Firefly Festival 101

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Cue 80,000 music-lovers dancing under treetops—or floating above them in a hot air balloon— to an eclectic soundtrack of hip hop powerhouses and unsigned indie pop rockers, and camping under the stars. Firefly festival is about to begin.

Compared to most music festivals nationwide, Firefly is simply a precocious child. Blossoming into its third year, it already ranks among of some of the country’s biggest festivals, many of which were inaugurated more than a decade ago. This year, from June 19th to the 22nd, more than 100 music acts will perform across Firefly’s seven stages, spanning 154 acres of lush landscape in the heart of Dover, Delaware.

Beginning in 2012, Firefly Festival hit the ground running. Described as “the East Coast’s Premier Music Experience,” Firefly attempted to redefine the festival scene. It focused on the authenticity of music and a peaceful atmosphere, concepts that have been seemingly misplaced in the modern festival milieu: an era marked by beer gardens, celebrity sightings and #GratuitousFestivalHashtags.

Past headliners include The Killers, The Black Keys, Red Hot Chili Peppers and Tom Petty and the Heartbreakers. This year, Outkast, Foo Fighters and Jack Johnson take the main stage. With a diverse array of past performers like Kendrick Lamar, Ellie Goulding, Japandroids, and Zedd, Firefly covers a range of music tastes.

When the ears need a break, festivalgoers can nap in a hammock, customize a pair of Toms shoes or ride in a hot air balloon.

 

How does Firefly break the festival mold in all the right ways?

Though Firefly has the potential to be one of the country’s biggest festivals, it’s still working on its street cred. It doesn’t share quite the same prominence or prestige as festivals like Coachella or Bonnaroo, but it also hasn’t fallen victim to festival stereotypes. The Firefly experience lies in the details:

“Hammock Hangouts”

If being surrounded by trees wasn't enough, you can nap in them too.
 

“Big Break Stage” & “Treehouse Sessions”

Firefly’s Big Break Stage gives unsigned artists a platform to play for an audience and garner a wider fan base. The artists are chosen through an online contest where fans are given the opportunity to vote for their favorite musicians. This year, South Carolina electro-rockers Stop Light Observations won the coveted headlining spot.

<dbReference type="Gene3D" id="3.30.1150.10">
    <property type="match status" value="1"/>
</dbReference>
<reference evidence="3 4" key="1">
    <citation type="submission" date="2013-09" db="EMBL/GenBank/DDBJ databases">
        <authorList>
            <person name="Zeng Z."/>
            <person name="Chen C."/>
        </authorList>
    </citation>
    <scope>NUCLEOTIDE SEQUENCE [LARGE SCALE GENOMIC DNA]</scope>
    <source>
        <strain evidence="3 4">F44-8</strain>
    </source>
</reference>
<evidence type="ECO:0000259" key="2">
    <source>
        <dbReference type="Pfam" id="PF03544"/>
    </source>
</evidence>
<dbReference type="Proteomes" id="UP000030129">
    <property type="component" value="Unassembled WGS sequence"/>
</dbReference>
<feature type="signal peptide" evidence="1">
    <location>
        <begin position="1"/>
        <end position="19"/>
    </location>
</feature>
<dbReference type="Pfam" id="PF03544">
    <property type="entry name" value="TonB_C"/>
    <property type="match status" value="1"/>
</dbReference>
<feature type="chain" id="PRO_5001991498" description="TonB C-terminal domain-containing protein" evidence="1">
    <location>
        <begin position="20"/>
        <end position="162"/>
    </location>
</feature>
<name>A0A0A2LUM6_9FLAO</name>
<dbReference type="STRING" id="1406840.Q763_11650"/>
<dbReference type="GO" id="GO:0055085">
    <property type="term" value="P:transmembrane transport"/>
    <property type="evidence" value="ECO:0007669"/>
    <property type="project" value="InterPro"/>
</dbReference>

Treehouse Sessions, an acoustic stage decked out to look like a real treehouse,provides an intimate setting for up-and-coming artists. Not to mention bragging rights: “I saw them before they got big.” ZZ Ward played here last year, and look where she is now.

Free arcade games and the Toms tent

When you’re not rocking out to your favorite bands, you can pay a visit to the arcade tent and fulfill your childhood dreams with a free game of pinball. Or get crafty in the Style your Toms tent, (because a souvenir T-shirt is just too cliché).

The Specialty Food

Firefly hosts dozens of food and drink vendors, from microbrew and tacos to crab cakes and gourmet burgers. This year’s festival has 55 vendors lined up, favorites include I Don’t Give a Fork food truck and Greenman Juice Bar and Bistro. Firefly also offers an on-site brewery, several bars, a coffee house and even a farmer’s market. If you plan on drinking throughout the weekend, you might end up paying more than you did for your camping pass (prices range from $6-$9 a cup).

Silent Disco

Firefly’s Silent Disco houses a large crowd of people wearing headphones and swaying in silence. As you throw on the headphones to join, the forest transforms into a secret dance party. Two DJs simultaneously (and silently) spin music, allowing the audience to alternate as they please. Last year’s noiseless rave featured a surprise guest appearance by actor-cum-DJ Elijah Wood.

Tent, RV and “Glamping” Options

As many a hardcore festivalgoer can attest, you don’t get the full experience unless you camp at the festival—even if that means skipping a shower for a few days. Firefly has several camping options for those who love nature and those who love air conditioning. Attendees can pay $149 for a tent spot, or up to $999 for the ultimate “glamping” experience.